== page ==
It would be hard to cope with anything too dynamic, so that’s why it would have to be done on a planned, purposive basis, and on the basis that not too many unexpected outcomes would happen (of course they would in practice, but a model is only a model).

    Something like this would be a great tool for community health and wellbeing planners in councils, because they could also say – if we walked or cycled X hours per week, and ate X amount of fresh fruit and veg, etc etc, the expected projections would be that we’d have x% less diabetes plus reduce emissions by x% and so on.

    (Ideally they’d use measures of wellbeing, not only reductions in illness).

    People like it when you can put numbers on things, even if they are only projections.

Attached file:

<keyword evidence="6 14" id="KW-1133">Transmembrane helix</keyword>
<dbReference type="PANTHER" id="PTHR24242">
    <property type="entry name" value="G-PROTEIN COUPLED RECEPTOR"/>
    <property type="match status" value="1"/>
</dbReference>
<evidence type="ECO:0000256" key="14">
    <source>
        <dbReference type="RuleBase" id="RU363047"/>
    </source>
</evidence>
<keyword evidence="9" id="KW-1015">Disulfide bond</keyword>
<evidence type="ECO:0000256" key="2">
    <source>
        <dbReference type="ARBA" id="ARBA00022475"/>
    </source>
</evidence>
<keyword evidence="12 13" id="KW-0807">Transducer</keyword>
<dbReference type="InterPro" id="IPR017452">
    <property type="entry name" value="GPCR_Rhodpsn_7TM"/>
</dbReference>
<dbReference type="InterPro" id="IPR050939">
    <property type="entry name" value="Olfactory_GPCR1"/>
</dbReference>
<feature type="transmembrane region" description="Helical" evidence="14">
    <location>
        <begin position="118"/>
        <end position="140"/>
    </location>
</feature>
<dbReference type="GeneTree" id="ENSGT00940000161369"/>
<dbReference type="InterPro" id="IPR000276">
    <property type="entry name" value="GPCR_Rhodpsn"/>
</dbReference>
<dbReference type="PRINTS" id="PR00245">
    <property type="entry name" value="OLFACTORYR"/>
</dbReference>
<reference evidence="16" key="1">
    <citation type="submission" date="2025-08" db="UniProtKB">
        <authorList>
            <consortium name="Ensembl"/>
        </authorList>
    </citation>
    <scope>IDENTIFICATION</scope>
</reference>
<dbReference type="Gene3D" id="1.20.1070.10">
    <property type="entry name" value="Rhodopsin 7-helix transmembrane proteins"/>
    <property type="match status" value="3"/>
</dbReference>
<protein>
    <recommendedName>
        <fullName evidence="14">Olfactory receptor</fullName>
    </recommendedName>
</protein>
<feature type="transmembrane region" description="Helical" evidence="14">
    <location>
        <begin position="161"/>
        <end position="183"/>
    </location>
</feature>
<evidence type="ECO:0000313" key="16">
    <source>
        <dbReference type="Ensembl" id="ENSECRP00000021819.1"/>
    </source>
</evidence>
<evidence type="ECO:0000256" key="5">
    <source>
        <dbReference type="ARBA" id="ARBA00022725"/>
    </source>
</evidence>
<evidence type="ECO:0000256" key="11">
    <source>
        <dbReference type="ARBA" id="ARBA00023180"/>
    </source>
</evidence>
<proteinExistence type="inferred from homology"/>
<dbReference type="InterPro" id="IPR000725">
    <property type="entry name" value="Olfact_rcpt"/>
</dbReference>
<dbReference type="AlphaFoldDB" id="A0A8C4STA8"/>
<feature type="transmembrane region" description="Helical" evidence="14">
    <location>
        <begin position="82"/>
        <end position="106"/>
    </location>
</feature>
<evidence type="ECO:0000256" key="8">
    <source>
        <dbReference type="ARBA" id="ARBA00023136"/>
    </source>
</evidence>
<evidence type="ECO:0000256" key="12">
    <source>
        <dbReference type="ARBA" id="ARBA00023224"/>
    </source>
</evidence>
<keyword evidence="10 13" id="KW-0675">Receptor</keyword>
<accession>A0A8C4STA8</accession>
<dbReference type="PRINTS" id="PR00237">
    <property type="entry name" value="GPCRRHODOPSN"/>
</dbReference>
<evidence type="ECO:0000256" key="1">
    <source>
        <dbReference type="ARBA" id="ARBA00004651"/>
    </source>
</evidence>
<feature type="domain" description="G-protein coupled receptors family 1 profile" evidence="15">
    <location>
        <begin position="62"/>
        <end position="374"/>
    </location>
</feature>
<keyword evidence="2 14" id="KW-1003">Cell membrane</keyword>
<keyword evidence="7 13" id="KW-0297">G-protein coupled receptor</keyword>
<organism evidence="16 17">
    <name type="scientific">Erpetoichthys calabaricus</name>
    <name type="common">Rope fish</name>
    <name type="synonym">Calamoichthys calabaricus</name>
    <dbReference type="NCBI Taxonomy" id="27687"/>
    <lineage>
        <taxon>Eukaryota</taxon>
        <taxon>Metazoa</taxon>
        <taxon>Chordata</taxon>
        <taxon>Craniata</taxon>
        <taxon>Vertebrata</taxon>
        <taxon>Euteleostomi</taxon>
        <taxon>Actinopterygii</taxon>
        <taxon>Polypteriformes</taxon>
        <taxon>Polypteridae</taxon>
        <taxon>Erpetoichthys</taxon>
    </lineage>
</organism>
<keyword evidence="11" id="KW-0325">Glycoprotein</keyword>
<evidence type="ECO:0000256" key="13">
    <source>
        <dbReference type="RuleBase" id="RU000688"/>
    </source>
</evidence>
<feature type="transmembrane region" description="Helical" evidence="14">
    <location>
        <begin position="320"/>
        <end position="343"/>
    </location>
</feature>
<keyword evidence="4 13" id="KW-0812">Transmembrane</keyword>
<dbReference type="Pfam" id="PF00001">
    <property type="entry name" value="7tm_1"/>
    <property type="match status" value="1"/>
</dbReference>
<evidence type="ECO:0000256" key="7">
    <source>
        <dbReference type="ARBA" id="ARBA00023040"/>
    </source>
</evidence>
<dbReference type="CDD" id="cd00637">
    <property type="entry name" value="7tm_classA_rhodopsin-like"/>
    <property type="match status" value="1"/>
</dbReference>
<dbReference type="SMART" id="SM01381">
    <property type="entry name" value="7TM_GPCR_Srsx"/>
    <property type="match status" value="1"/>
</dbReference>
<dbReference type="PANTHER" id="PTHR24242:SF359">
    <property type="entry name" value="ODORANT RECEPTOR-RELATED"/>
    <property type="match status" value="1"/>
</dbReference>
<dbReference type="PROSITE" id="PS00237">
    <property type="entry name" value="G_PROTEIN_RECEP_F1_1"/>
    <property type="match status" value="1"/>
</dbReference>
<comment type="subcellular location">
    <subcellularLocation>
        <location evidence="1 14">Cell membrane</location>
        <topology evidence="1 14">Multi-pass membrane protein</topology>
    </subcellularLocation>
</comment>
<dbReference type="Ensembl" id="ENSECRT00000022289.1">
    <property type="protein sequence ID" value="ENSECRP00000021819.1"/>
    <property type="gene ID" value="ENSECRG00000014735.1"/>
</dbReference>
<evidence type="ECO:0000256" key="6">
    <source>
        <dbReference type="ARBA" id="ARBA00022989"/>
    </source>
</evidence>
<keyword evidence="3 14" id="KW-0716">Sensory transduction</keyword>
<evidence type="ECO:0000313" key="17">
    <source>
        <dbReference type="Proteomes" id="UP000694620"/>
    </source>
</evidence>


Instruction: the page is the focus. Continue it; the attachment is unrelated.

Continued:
But of course as I think you’ll agree, the real benefits would be probably be difficult to quantify (and arguably trying to quantify them is a misguided idea), such as the benefits of a good community worker such as you are talking about.

    I’m obviously not against measuring things but observation and qualitative research are needed to understand what really matters. Your observations of your community are very interesting, I hope you keep a journal of some kind? (Or you could collect what you’ve written here)

  8. According to the PBL netherlands Environmental Assessment Agency, for the first 10 years of the century anthropogenic CO2 emissions increased by an average of 770 million tonnes a year. Emissions in recent years in billions of tonnes of CO2 were

    2010 33.6
    2011 34.7
    2012 35
    2013 35.5